It is generally considered by many that Harikathā is meant solely for the topics of Hindu religion, which is also far from truth. Harikathas with stories of other religions are also aplenty. Jinakathe of Karnataka is about topics of Jainism. For instance, Anjani Bāhubali Vruttānta, Néminātha Vairāgya and so on. These were contributions of Jains. But there was a staunch Hindu, who composed and presented Harikathās with story from 'The Holy Bible' and he was quite careful that these nirữpañas wholly adhered to the Harikathā format - Panchapadi, Sāki, Óvi etc. He was Tanjavur 'Chitrakavi' Sivaramakrishna Bhagavatar, generally addressed as 'Chitrakavi' Siva Rao. He was a Maratha by birth and his close friend, Raosahib Abraham Panditar of 'Karunāmruta Sāgaram' fame, inspired and induced Siva Rao to try his potential with Christian themes. Siva Rao himself used to perform these in a local church during the Lent period, besides having trained Panditar's sons and daughters in performing them. "Eesac Charitram', 'Dāveedu Charitram' and many more on Christian themes were the creations of this Siva Rao. Following him, Mandapāŧi Abraham Bhagavatar (1926) composed 'Yesu Charitramu' in Andhra Pradesh and another one by name Ratna Kavi did 'Samson and Delilah.' Shaik Nabi of Andhra Pradesh has composed on Hindu themes like 'Ambareeshópākhyānam' and 'Dhruva Charitramu.' Sebastin Kunjukunju Bhagavatar of Alappuzha (Kerala) has also composed Seeta Kalyanam, Jatayu Moksha and so on. The trail-blazer to do Harikathās in series was Tiruppalanam Panchāpakéša Sastrigal and the subject was Valmiki's Ramayana. He is still praised as one who kept in memory all the 24,000 slokas of the Ramayana. Another leading Harikathā exponent Šữlamangalam Vaidyanātha Bhagavatar was the first to perform, in series, the stories of the 63 Saivite saints. Similarly, Bhagavad Geeta, despite that it has not even an iota of Šrungāra rasa was delivered in series by Tiruvaiyāru Pandit Lakshmanachar.

Harikathā or its predecessor Keertan, were exclusively male dominated art forms. Women had no place in these since it was considered (or argued by the Bhagavatas) that women are forbidden to speak about Dharma and to advise people about good or bad. The fraternity of Harikathā art staunchly opposed to the entry of any lady into their monopolized domain. Harikéšanallữr Muthayyā Bhagavatar was the lone defender and he termed the argument of other Bhagavatas as mere selfishness. In spite of such great opposition, Ilayanārvélữr Šāradāmbāl (1884 - Nov 24, 1943) daringly entered into this art, for the first time in 1901. Next C Sarasvati Bai (1894 -1974) set her foot in this art in 1908. Later, many ladies came to perform Harikathās, such as Tiruvidaimarudur Rajambal, Tirugokarnam Kanakambujam, Vazhuvur Duraikkannammal (elder sister of the natyacharya Ramayya Pillai), Banni Bai, Tanjavur Kamala Murthi, Jamuna Bai and a host of others.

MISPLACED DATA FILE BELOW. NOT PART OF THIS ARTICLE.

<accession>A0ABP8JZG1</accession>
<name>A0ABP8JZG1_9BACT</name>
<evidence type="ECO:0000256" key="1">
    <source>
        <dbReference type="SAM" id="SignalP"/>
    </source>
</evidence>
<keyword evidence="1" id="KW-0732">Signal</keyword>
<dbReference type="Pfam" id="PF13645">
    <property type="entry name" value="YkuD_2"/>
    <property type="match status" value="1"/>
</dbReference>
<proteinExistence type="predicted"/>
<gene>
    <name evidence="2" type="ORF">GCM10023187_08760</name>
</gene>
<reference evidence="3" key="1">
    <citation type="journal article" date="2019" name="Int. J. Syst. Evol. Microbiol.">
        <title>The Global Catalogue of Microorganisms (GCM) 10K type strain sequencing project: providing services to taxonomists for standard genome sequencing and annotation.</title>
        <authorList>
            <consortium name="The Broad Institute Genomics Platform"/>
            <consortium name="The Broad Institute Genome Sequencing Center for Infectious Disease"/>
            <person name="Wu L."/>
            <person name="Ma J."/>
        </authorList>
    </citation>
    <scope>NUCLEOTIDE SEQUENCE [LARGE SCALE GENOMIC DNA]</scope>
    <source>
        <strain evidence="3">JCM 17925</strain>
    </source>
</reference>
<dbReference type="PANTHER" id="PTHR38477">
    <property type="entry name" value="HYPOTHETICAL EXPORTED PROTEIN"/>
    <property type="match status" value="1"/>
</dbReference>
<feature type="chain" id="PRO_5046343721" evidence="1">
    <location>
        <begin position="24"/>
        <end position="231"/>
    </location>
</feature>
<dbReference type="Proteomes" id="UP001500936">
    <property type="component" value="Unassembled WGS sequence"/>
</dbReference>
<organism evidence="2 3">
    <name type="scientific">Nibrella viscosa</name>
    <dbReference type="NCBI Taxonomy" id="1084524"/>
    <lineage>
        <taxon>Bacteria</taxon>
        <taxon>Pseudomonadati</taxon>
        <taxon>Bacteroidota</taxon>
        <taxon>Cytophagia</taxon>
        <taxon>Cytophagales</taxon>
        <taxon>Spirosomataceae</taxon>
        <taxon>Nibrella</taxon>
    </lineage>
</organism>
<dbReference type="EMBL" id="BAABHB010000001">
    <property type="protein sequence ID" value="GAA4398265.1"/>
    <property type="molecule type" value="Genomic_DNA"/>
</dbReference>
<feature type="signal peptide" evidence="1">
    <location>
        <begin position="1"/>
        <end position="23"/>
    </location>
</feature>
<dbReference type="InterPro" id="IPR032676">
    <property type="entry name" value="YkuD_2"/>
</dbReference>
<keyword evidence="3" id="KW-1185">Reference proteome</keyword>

Some greats in Harikathā field were:- Tanjavur Krishna Bhagavatar (1841-1903), Tiruppalanam Panchapakesa Sastrigal (1868-1924), Pandit Lakshmanachar (1857 -1919), Sulamangalam Vaidyanatha Bhagavatar (1868 -1943), 'Chitrakavi' Sivaramakrishna Bhagavatar (1869 -1951), Sulamangalam Saundararaja Bhagavatar (1887 -1925), Tanjavur Panchapakesa Bhagavatar (1853 -1920), Avudaiyarkovil Harihara Bhagavatar (1895 -1975), Embar Sreerangachariar (Aug 27,1883 - July 28,1944), Embar Vijayaraghavachariar, a rare phenomenon in the field (1909 -1991), Harikesanallur Muthayya Bhagavatar (1877-1945), Karandai Govinda Bhagavatar (1856 -1921), Tanjavur Nagaraja Bhagavatar (1873 -1933), Kumbakonam Vadiraja Bhagavatar (1895 -1971), Mangudi Chidambara Bhagavatar (1880 -1938), Merusvami (Keertankar) (1809 -1845), Munainjipatti Subbayya Bhagavatar (1886 -1965), Srirangam Sadagopachariar (1884 -1958), Tiruvaiyaru Annasvami Bhagavatar (1899 -1967), Ilayanarvelur Saradambal (1884 -1943), C Sarasvati Bai (1894 -1974), Padmasani Bai (1899 -1972), Tirugokarnam Kanakambujam (1908 -1953), Tanjavur Subramania Bhagavatar (1916 -1971), Tanjavur Kamala Murthi (B:1932) and such others from Tamilnadu.

The only Harikathā artiste, who even now sticks to the original format, is Kalyanapuram R Aravamudachariar. Belur Kesavadasa, Tumkur Venugopaladasa, Sosale Narayanadasa and many others of Karnataka elevated the status of this art in their state. Similarly Adibhatla Narayanadasa (1864 -1945), Musunuri Suryanarayana Bhagavatulu, Neti Lakshmeenarayana Bhagavatulu and many others of Andhra Pradesh, as also Sebastin Kunkunju Bhagavatar, Gavai Visvanatha Bhagavatar, Palakkadu Anantarama Bhagavatar of Kerala have contributed a lot to this great art. This art requires a thorough knowledge in Sastras, Puranas, music, many languages and so on and it may be the reason that none is interested in the present times to learn or undertake this art and also for want of proper encouragement and patronage.


Dr.BM Sundaram, son of the great tavil percussionist Needamangalam Meenakshisundaram Pillai, is a leading historian of South Indian dance and music. Hailing from a traditional family of musicians that can be traced back over 40 generations, he has published extensively on the performance cultures and communities of South India. Dr. Sundaram is fluent in Tamil, Sanskrit, Telugu, Kannada, Marathi, and Hindi/Urdu. His research spans a broad range of methodologies from manuscript preservation and editing to ethnography. He is the author of major books on cultural history in South India in Tamil, a book on nattuvanars (dance-masters) that received a major award from the Tamilnadu State Government. He has authored the only existing biographies of several prominent musicians of the late 19th and early 20th century, including Needamangalam Meenakshisundaram Pillai, Thanjavur Vaidyanatha Iyer, and Kanchipuram Naina Pillai. He has also contributed a large number of scholarly works in English, including The Advent of Lavani in Thanjavur, The Origin and Evolution of Nagasvaram, The Origin of Jalatarangam, and a revolutionary essay entitled 'Towards a Genealogy of Some Thanjavur Natyacharyas.'